Yet there is one striking similarity with Sir Alf Ramsey’s heroes. Like the ‘Boys of ‘66’, this special ‘Band of Brothers’ do not appear to have lost touch with their roots.
Though they’re in a privileged position to play in the Premier League, this generation – epitomised by the example set by seven Yorkshire-born players – have served their apprenticeship in the less glamorous lower leagues where there’s a special affinity between players and supporters that Southgate has, to his credit, harnessed quite brilliantly.
Take goalkeeping hero Jordan Pickford. Though he now plays for Everton, he came through the ranks at Sunderland and a season-long loan at Bradford City was integral to him getting the experience that he needed and he has not forgotten this.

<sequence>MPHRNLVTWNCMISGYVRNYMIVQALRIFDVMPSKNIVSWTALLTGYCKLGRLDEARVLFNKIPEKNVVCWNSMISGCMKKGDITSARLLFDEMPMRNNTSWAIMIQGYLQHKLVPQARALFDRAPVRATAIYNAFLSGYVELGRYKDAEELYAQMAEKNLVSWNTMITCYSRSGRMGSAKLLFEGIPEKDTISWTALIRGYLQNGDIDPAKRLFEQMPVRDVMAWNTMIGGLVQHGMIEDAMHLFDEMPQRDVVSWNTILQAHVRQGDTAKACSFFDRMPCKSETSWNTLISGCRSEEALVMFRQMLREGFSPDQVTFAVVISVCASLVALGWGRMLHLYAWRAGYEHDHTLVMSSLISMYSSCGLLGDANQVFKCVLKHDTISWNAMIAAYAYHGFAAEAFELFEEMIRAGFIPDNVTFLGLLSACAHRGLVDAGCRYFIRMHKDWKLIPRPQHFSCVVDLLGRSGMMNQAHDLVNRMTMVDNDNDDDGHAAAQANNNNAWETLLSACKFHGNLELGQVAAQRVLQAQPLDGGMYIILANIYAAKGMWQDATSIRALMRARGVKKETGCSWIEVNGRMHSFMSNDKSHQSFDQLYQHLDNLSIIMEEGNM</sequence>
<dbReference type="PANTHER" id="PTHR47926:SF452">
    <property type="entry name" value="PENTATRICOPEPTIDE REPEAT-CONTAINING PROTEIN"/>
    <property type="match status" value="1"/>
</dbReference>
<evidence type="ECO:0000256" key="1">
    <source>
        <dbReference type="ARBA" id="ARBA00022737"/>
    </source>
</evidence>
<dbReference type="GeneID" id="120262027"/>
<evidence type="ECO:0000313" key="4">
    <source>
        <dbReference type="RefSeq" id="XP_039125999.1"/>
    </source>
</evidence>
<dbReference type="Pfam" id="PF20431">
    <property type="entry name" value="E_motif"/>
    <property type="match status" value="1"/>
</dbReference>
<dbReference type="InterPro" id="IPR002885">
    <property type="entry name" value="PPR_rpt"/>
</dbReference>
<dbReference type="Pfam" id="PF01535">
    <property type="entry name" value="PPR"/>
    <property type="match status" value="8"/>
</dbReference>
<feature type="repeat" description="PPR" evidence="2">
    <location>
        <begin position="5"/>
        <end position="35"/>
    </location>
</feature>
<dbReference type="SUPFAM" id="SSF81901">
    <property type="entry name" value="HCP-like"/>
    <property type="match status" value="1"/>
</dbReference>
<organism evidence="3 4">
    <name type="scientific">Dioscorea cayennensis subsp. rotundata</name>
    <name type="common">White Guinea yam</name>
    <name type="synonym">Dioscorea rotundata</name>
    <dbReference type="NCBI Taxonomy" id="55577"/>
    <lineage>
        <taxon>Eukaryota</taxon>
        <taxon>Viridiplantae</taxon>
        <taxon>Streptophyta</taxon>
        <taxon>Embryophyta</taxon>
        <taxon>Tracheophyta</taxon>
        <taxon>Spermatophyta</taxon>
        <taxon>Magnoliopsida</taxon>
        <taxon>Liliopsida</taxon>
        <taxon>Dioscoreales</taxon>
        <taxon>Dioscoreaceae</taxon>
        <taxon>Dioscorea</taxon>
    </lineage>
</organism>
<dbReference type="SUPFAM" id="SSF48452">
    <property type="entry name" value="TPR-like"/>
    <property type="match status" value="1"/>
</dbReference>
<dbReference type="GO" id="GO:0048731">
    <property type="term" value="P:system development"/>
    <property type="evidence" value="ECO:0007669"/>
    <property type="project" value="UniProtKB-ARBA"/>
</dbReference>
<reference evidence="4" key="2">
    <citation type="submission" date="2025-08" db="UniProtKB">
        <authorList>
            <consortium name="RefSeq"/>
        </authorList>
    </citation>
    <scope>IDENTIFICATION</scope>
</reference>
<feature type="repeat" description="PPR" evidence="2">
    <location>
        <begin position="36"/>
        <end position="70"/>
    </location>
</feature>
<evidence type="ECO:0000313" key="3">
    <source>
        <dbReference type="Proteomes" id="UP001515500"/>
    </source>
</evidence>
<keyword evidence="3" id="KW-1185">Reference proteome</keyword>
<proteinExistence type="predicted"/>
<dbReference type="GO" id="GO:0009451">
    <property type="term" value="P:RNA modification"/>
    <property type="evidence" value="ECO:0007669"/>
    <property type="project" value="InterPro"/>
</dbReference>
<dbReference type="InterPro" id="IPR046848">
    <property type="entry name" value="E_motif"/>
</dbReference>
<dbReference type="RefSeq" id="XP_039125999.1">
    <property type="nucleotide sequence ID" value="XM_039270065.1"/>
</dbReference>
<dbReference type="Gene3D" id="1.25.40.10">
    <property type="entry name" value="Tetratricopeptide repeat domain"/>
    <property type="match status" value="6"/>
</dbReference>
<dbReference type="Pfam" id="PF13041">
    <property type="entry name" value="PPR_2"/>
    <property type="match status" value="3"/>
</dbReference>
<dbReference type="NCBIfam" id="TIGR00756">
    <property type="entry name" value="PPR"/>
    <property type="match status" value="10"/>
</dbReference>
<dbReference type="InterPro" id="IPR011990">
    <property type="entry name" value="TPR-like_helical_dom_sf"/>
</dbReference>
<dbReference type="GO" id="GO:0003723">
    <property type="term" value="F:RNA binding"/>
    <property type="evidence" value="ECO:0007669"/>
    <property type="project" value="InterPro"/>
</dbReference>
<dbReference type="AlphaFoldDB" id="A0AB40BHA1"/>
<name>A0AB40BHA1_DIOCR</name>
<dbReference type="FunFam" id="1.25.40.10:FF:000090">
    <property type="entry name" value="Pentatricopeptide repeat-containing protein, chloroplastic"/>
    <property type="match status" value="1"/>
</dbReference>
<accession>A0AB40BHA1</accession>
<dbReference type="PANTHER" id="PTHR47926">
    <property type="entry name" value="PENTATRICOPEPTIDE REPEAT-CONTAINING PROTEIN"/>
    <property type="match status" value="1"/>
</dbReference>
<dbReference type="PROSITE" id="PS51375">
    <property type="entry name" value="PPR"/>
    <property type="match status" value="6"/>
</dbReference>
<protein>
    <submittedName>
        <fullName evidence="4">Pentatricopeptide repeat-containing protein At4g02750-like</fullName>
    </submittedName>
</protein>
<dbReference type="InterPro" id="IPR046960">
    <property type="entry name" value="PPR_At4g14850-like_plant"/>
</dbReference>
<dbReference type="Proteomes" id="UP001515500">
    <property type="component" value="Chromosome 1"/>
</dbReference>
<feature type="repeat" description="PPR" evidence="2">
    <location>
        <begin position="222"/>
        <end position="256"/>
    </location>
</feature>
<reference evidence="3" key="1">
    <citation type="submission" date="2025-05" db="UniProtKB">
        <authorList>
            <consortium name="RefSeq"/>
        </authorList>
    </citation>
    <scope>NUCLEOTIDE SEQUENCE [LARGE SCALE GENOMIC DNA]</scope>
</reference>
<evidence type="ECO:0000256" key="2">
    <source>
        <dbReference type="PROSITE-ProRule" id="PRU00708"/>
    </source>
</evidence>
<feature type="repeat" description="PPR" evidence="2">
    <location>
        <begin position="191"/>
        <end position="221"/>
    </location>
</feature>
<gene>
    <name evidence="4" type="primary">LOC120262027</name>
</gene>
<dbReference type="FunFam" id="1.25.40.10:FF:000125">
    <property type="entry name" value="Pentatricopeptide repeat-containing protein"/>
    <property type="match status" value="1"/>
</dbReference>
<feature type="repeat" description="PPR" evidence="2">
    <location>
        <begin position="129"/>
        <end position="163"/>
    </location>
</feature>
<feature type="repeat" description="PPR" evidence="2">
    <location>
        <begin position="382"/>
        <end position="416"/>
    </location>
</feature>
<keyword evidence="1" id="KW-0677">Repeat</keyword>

A tribute to football’s loan system, and its importance, it’s also testament to the Blair government’s decision to invest in sport when it successfully bid for the 2012 Olympics.
These players have all benefitted from school PE lessons – Harry Maguire’s primary school in Sheffield are particularly proud of the defender’s achievements – and it is to be hoped that the national euphoria surrounding the ‘Three Lions’ does extend to further support for all grassroots sport.
But there’s one other link between the 1966 and 2018 World Cup squads. Every player, and member of the support staff, recognises that the letter ‘I’ does not feature in the word ‘team’.